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Wilfred C. Pafford

by Margaret Hodgson January 2011

Wilfred Pafford or Paff as he preferred to be called has led life to the full throughout his 102 and a half years. His life spanned a very interesting period of time and he saw technical and engineering developments, from cars and motor cycles through to the age of the mobile phone and amazing computer technology in this fast growing field that we all take for granted in our busy everyday lives.

He was born in Southsea, Portsmouth in the summer of 1908 and grew up there with his parents and older brother Mont, and the many cousins in the family, in and around Portsmouth, some of whom are now still only in their nineties and enjoying life. In Portsmouth he attended the Royal Dockyard School where he won a Royal Scholarship to Imperial College of Technology at the University of London. In 1931 he gained his degree with honours and then joined the BBC where he went on to be a leading light in the development of that familiar box in the corner. He was present at the birth of TV whilst working at Alexandra Palace London, affectionately known as Ally Pally. He also spent some years in Daventry at the BBC World Services transmitters where he became chief engineer.

He married Helen in Alverstoke, Gosport in 1933 and they celebrated 70 years of marriage until Helen died in 2002. We two children came along in due course and I have recently come across letters of congratulations in honour of those two important events in their lives. In 1939 at the outbreak of the second World War he was recalled to Ally Pally to lead a team of RAF technicians in an operation named by Churchill, " The Battle of the Beams" which involved jamming the German aircraft navigational technology. This was certainly one of the most important roles in helping to protect our country and our freedom that we have today. He has told his story of his wartime experiences in his "Collected works of Reminiscences " which many of you will already know. He witnessed the bombing of Coventry during the war and many years later was asked to design lighting for part of the newly rebuilt Cathedral which he considered to be an honour and privilege. After the War, the BBC resumed normal services and he continued at Ally Pally as Head Lighting Engineer for the newly found TV, which would later, come to be a part of all our lives. We were reminded too of the Christmas parties for BBC staff children, when going through all those old photos recently, and recall Annette Mills and Muffin the Mule also being at those parties along with our Mum and Dad. Lovely memories.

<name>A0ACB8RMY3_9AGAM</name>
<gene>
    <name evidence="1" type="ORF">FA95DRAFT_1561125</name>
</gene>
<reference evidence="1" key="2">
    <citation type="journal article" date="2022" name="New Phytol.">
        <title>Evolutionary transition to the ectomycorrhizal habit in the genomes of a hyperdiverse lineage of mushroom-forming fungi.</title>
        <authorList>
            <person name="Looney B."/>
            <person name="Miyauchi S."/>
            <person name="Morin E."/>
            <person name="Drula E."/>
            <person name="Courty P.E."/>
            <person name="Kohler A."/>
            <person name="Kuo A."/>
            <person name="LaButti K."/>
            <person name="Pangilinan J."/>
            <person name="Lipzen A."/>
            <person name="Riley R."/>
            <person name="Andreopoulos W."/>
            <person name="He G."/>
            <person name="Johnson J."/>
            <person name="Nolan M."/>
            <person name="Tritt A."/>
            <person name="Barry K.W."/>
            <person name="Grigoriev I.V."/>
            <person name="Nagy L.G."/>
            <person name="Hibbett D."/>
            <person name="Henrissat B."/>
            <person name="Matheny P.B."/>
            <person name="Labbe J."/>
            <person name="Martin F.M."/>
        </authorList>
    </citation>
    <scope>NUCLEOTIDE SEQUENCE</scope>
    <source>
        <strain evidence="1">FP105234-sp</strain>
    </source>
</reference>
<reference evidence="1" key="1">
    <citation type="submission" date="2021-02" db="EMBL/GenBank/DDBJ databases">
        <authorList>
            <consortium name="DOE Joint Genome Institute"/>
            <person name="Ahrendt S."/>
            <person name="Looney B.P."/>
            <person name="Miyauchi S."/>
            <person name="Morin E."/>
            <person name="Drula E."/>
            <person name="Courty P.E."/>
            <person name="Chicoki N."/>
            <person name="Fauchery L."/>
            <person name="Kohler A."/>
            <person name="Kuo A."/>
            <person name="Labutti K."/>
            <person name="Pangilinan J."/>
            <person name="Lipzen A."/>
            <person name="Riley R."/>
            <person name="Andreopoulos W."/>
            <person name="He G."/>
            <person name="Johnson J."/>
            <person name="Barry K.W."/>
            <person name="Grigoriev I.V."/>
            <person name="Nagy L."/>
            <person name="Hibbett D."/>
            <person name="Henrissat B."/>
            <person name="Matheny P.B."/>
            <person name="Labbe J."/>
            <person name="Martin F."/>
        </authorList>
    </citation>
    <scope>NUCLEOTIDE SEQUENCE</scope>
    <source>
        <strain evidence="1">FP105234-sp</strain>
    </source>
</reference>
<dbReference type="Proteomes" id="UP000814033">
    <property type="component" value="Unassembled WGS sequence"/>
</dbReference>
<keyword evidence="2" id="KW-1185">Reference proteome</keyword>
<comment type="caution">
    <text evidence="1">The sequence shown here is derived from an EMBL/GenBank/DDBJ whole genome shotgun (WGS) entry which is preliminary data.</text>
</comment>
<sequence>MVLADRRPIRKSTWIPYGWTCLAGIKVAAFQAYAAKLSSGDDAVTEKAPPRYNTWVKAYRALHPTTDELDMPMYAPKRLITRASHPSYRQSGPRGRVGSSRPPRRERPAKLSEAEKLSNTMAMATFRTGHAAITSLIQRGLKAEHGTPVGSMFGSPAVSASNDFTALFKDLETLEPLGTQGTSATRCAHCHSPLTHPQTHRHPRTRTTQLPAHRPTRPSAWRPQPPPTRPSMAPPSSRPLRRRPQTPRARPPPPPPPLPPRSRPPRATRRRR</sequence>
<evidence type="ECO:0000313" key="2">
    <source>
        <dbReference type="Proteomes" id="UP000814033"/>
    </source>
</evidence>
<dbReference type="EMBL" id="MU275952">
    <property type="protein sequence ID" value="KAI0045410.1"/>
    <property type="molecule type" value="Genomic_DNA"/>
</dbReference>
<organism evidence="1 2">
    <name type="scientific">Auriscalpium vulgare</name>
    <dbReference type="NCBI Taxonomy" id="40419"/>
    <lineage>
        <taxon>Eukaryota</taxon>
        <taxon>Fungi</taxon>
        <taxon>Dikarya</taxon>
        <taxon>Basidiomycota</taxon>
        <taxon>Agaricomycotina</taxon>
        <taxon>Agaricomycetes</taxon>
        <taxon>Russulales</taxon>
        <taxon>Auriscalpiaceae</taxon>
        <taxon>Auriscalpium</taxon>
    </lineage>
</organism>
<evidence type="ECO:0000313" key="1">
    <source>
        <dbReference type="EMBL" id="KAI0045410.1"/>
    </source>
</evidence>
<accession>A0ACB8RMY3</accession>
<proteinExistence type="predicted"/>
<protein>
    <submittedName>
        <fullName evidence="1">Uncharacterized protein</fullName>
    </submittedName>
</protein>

In 1955 Paff was asked to join the newly formed Independent Television (ITV). Again exciting times ahead as he was now in charge of lighting for Outside Broadcasts, which included most of the London theatres and their current production and of course, Sunday Night at the London Palladium, that I'm sure most of us will remember. Sue and I also remember, with great excitement as two small girls, going to see the ballet at Covent Garden for the first time, which was being televised live, no recordings in those days! He had a lifelong interest in politics and his beliefs and passions were very much a part of him. In his University days he joined the Jarrow Miners march to support their cause of poverty and unemployment during the great depression of the 30s. This led him on to have strong radical views and to fight for those rights of the workers and for peace in the world that he firmly believed in to make this world a better place.

In 1973 Paff retired from the busy 'show biz' world of television in London and moved to Ferring. Here they settled into a more peaceful life and their lifelong love of gardening soon got into full swing in the wonderful garden, which soon became a showpiece. There, roses and flowers of every kind, colour and hue bloomed profusely and the kitchen garden became a very important place with its constant supply of freshly picked runner beans, rhubarb and potatoes soon to be followed by apples which were always in abundant supply. His neighbours will recall being well stocked up with apples. With retirement, the grandchildren and later great grandchildren came along and I know Chris and Steve both have many happy memories of school holidays spent in Ferring. So many things to explore and do, a game of bowls or croquet in the garden with Grandpa was a great favourite with hours of fun, long sunny days and Grandma's apple pies. A wealth of stories from the past that only grandparents know how to tell, and being introduced to hobbies such as painting and drawing which continue into their lives today.

Paff had many talents and his love of art shone through in many forms and his cartoons for every occasion were very much a part of him, where his charming sense of humour shone through every day till the last. He was a talented watercolour artist and in recent years he wrote poems, which were published from time to time. He never ceased to amaze us with his never-ending quest for knowledge and being able to master the computer at the age of 95 and quickly followed by his culinary skills with the microwave and cake decorating to name but a few. We do recall perhaps a few anxious moments on our part when seeing smoke from the microwave drifting through the front door from time to time. But all was well and normally under control! During the last three years Paff enjoyed the best care we could have wished for at Kensington Lodge Residential Home in Rustington. He celebrated his 100th birthday there as you know and I'm sure they will miss his hearty rendering of " old time songs" on Monday afternoons. A true gentleman in every sense, he will be sadly missed but he leaves us with many happy memories and tales to tell. A remarkable man. A very special Dad and Grandad. We will all miss him but he will remain in our hearts forever.